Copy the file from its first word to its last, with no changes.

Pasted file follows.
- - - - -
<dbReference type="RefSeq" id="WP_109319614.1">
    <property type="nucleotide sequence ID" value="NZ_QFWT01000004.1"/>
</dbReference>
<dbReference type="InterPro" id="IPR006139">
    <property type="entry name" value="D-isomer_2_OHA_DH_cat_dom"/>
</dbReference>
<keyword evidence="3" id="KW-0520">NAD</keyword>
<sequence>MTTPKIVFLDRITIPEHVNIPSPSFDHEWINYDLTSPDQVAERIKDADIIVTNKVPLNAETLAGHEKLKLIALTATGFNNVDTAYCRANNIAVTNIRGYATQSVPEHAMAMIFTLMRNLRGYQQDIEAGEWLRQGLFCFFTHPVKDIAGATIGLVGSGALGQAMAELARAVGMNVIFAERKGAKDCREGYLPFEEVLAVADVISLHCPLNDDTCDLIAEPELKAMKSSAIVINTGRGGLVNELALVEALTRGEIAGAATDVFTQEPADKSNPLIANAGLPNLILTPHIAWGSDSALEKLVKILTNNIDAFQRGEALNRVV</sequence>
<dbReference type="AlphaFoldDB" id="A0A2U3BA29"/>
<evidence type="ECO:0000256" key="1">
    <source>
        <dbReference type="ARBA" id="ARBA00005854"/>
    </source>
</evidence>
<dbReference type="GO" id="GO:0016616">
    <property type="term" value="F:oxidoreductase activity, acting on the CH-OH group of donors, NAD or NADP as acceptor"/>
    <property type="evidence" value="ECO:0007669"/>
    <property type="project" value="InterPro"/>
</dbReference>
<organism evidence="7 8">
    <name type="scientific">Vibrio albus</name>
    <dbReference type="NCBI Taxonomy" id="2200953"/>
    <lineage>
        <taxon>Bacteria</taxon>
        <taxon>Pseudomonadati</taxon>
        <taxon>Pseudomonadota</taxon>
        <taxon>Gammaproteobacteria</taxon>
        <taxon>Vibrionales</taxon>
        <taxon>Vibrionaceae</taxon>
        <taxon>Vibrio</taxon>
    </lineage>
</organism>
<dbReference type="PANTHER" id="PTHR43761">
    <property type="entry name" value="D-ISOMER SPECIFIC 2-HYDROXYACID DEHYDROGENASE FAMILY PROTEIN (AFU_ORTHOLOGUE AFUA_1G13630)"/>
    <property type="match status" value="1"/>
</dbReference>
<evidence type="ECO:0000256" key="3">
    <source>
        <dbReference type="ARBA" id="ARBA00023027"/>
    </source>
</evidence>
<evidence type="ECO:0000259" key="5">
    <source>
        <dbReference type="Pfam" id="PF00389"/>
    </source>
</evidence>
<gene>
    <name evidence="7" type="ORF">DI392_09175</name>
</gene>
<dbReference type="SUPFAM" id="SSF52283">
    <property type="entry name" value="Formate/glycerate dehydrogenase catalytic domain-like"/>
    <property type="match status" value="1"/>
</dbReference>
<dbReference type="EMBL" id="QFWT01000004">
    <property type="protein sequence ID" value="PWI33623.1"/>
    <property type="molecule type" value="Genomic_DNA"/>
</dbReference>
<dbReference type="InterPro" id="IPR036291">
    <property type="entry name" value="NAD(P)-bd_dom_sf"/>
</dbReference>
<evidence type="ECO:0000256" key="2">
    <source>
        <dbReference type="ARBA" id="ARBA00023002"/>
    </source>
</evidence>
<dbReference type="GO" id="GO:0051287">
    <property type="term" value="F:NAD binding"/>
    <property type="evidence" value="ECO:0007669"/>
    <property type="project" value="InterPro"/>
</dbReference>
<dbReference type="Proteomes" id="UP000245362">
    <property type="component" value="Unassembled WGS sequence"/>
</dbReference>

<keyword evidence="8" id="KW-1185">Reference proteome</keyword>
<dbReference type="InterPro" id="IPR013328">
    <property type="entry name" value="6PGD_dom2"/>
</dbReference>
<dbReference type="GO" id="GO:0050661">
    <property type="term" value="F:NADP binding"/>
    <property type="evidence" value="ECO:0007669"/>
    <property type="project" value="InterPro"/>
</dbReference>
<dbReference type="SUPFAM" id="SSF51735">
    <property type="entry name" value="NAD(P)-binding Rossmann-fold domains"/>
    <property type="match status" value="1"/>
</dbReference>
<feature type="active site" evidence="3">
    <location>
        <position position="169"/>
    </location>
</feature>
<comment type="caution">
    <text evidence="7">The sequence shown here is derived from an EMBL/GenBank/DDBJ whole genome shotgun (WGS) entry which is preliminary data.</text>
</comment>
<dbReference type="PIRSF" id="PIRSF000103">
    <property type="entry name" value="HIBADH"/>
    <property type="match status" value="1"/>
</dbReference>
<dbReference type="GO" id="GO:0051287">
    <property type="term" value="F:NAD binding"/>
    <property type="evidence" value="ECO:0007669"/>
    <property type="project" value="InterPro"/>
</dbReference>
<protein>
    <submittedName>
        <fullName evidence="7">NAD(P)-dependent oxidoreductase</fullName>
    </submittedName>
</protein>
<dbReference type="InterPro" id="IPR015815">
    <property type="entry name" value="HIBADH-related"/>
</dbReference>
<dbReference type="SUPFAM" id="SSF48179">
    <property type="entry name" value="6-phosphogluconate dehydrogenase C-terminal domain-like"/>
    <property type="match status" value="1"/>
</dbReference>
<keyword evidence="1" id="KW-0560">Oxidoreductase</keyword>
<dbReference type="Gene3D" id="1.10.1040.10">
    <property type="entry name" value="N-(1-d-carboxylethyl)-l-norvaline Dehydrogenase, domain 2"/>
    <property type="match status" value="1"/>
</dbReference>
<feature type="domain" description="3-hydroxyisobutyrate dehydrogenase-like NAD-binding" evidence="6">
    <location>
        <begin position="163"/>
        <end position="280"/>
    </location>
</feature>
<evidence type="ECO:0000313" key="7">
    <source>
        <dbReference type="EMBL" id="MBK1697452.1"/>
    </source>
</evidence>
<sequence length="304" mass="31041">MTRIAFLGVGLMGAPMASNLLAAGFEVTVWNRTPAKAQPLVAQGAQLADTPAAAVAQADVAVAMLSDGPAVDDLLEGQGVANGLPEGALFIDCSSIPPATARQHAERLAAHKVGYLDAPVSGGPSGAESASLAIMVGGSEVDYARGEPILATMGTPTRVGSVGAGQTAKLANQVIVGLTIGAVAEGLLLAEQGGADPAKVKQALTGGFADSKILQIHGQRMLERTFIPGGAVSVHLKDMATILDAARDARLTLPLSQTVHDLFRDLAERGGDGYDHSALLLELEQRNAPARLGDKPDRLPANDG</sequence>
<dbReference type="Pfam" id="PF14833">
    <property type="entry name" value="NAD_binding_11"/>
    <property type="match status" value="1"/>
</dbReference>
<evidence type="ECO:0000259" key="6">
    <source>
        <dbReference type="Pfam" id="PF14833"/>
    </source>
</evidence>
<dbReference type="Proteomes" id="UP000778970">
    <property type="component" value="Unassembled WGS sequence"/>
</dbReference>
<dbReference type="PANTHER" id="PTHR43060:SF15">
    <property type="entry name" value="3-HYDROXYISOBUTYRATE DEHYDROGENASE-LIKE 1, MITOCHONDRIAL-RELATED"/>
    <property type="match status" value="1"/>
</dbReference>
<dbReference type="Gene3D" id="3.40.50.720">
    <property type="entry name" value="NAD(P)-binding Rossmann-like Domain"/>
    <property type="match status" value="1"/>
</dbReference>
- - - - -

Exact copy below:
<dbReference type="RefSeq" id="WP_109319614.1">
    <property type="nucleotide sequence ID" value="NZ_QFWT01000004.1"/>
</dbReference>
<dbReference type="InterPro" id="IPR006139">
    <property type="entry name" value="D-isomer_2_OHA_DH_cat_dom"/>
</dbReference>
<keyword evidence="3" id="KW-0520">NAD</keyword>
<sequence>MTTPKIVFLDRITIPEHVNIPSPSFDHEWINYDLTSPDQVAERIKDADIIVTNKVPLNAETLAGHEKLKLIALTATGFNNVDTAYCRANNIAVTNIRGYATQSVPEHAMAMIFTLMRNLRGYQQDIEAGEWLRQGLFCFFTHPVKDIAGATIGLVGSGALGQAMAELARAVGMNVIFAERKGAKDCREGYLPFEEVLAVADVISLHCPLNDDTCDLIAEPELKAMKSSAIVINTGRGGLVNELALVEALTRGEIAGAATDVFTQEPADKSNPLIANAGLPNLILTPHIAWGSDSALEKLVKILTNNIDAFQRGEALNRVV</sequence>
<dbReference type="AlphaFoldDB" id="A0A2U3BA29"/>
<evidence type="ECO:0000256" key="1">
    <source>
        <dbReference type="ARBA" id="ARBA00005854"/>
    </source>
</evidence>
<dbReference type="GO" id="GO:0016616">
    <property type="term" value="F:oxidoreductase activity, acting on the CH-OH group of donors, NAD or NADP as acceptor"/>
    <property type="evidence" value="ECO:0007669"/>
    <property type="project" value="InterPro"/>
</dbReference>
<organism evidence="7 8">
    <name type="scientific">Vibrio albus</name>
    <dbReference type="NCBI Taxonomy" id="2200953"/>
    <lineage>
        <taxon>Bacteria</taxon>
        <taxon>Pseudomonadati</taxon>
        <taxon>Pseudomonadota</taxon>
        <taxon>Gammaproteobacteria</taxon>
        <taxon>Vibrionales</taxon>
        <taxon>Vibrionaceae</taxon>
        <taxon>Vibrio</taxon>
    </lineage>
</organism>
<dbReference type="PANTHER" id="PTHR43761">
    <property type="entry name" value="D-ISOMER SPECIFIC 2-HYDROXYACID DEHYDROGENASE FAMILY PROTEIN (AFU_ORTHOLOGUE AFUA_1G13630)"/>
    <property type="match status" value="1"/>
</dbReference>
<evidence type="ECO:0000256" key="3">
    <source>
        <dbReference type="ARBA" id="ARBA00023027"/>
    </source>
</evidence>
<evidence type="ECO:0000259" key="5">
    <source>
        <dbReference type="Pfam" id="PF00389"/>
    </source>
</evidence>
<gene>
    <name evidence="7" type="ORF">DI392_09175</name>
</gene>
<dbReference type="SUPFAM" id="SSF52283">
    <property type="entry name" value="Formate/glycerate dehydrogenase catalytic domain-like"/>
    <property type="match status" value="1"/>
</dbReference>
<dbReference type="EMBL" id="QFWT01000004">
    <property type="protein sequence ID" value="PWI33623.1"/>
    <property type="molecule type" value="Genomic_DNA"/>
</dbReference>
<dbReference type="InterPro" id="IPR036291">
    <property type="entry name" value="NAD(P)-bd_dom_sf"/>
</dbReference>
<evidence type="ECO:0000256" key="2">
    <source>
        <dbReference type="ARBA" id="ARBA00023002"/>
    </source>
</evidence>
<dbReference type="GO" id="GO:0051287">
    <property type="term" value="F:NAD binding"/>
    <property type="evidence" value="ECO:0007669"/>
    <property type="project" value="InterPro"/>
</dbReference>
<dbReference type="Proteomes" id="UP000245362">
    <property type="component" value="Unassembled WGS sequence"/>
</dbReference>

<keyword evidence="8" id="KW-1185">Reference proteome</keyword>
<dbReference type="InterPro" id="IPR013328">
    <property type="entry name" value="6PGD_dom2"/>
</dbReference>
<dbReference type="GO" id="GO:0050661">
    <property type="term" value="F:NADP binding"/>
    <property type="evidence" value="ECO:0007669"/>
    <property type="project" value="InterPro"/>
</dbReference>
<dbReference type="SUPFAM" id="SSF51735">
    <property type="entry name" value="NAD(P)-binding Rossmann-fold domains"/>
    <property type="match status" value="1"/>
</dbReference>
<feature type="active site" evidence="3">
    <location>
        <position position="169"/>
    </location>
</feature>
<comment type="caution">
    <text evidence="7">The sequence shown here is derived from an EMBL/GenBank/DDBJ whole genome shotgun (WGS) entry which is preliminary data.</text>
</comment>
<dbReference type="PIRSF" id="PIRSF000103">
    <property type="entry name" value="HIBADH"/>
    <property type="match status" value="1"/>
</dbReference>
<dbReference type="GO" id="GO:0051287">
    <property type="term" value="F:NAD binding"/>
    <property type="evidence" value="ECO:0007669"/>
    <property type="project" value="InterPro"/>
</dbReference>
<protein>
    <submittedName>
        <fullName evidence="7">NAD(P)-dependent oxidoreductase</fullName>
    </submittedName>
</protein>
<dbReference type="InterPro" id="IPR015815">
    <property type="entry name" value="HIBADH-related"/>
</dbReference>
<dbReference type="SUPFAM" id="SSF48179">
    <property type="entry name" value="6-phosphogluconate dehydrogenase C-terminal domain-like"/>
    <property type="match status" value="1"/>
</dbReference>
<keyword evidence="1" id="KW-0560">Oxidoreductase</keyword>
<dbReference type="Gene3D" id="1.10.1040.10">
    <property type="entry name" value="N-(1-d-carboxylethyl)-l-norvaline Dehydrogenase, domain 2"/>
    <property type="match status" value="1"/>
</dbReference>
<feature type="domain" description="3-hydroxyisobutyrate dehydrogenase-like NAD-binding" evidence="6">
    <location>
        <begin position="163"/>
        <end position="280"/>
    </location>
</feature>
<evidence type="ECO:0000313" key="7">
    <source>
        <dbReference type="EMBL" id="MBK1697452.1"/>
    </source>
</evidence>
<sequence length="304" mass="31041">MTRIAFLGVGLMGAPMASNLLAAGFEVTVWNRTPAKAQPLVAQGAQLADTPAAAVAQADVAVAMLSDGPAVDDLLEGQGVANGLPEGALFIDCSSIPPATARQHAERLAAHKVGYLDAPVSGGPSGAESASLAIMVGGSEVDYARGEPILATMGTPTRVGSVGAGQTAKLANQVIVGLTIGAVAEGLLLAEQGGADPAKVKQALTGGFADSKILQIHGQRMLERTFIPGGAVSVHLKDMATILDAARDARLTLPLSQTVHDLFRDLAERGGDGYDHSALLLELEQRNAPARLGDKPDRLPANDG</sequence>
<dbReference type="Pfam" id="PF14833">
    <property type="entry name" value="NAD_binding_11"/>
    <property type="match status" value="1"/>
</dbReference>
<evidence type="ECO:0000259" key="6">
    <source>
        <dbReference type="Pfam" id="PF14833"/>
    </source>
</evidence>
<dbReference type="Proteomes" id="UP000778970">
    <property type="component" value="Unassembled WGS sequence"/>
</dbReference>
<dbReference type="PANTHER" id="PTHR43060:SF15">
    <property type="entry name" value="3-HYDROXYISOBUTYRATE DEHYDROGENASE-LIKE 1, MITOCHONDRIAL-RELATED"/>
    <property type="match status" value="1"/>
</dbReference>
<dbReference type="Gene3D" id="3.40.50.720">
    <property type="entry name" value="NAD(P)-binding Rossmann-like Domain"/>
    <property type="match status" value="1"/>
</dbReference>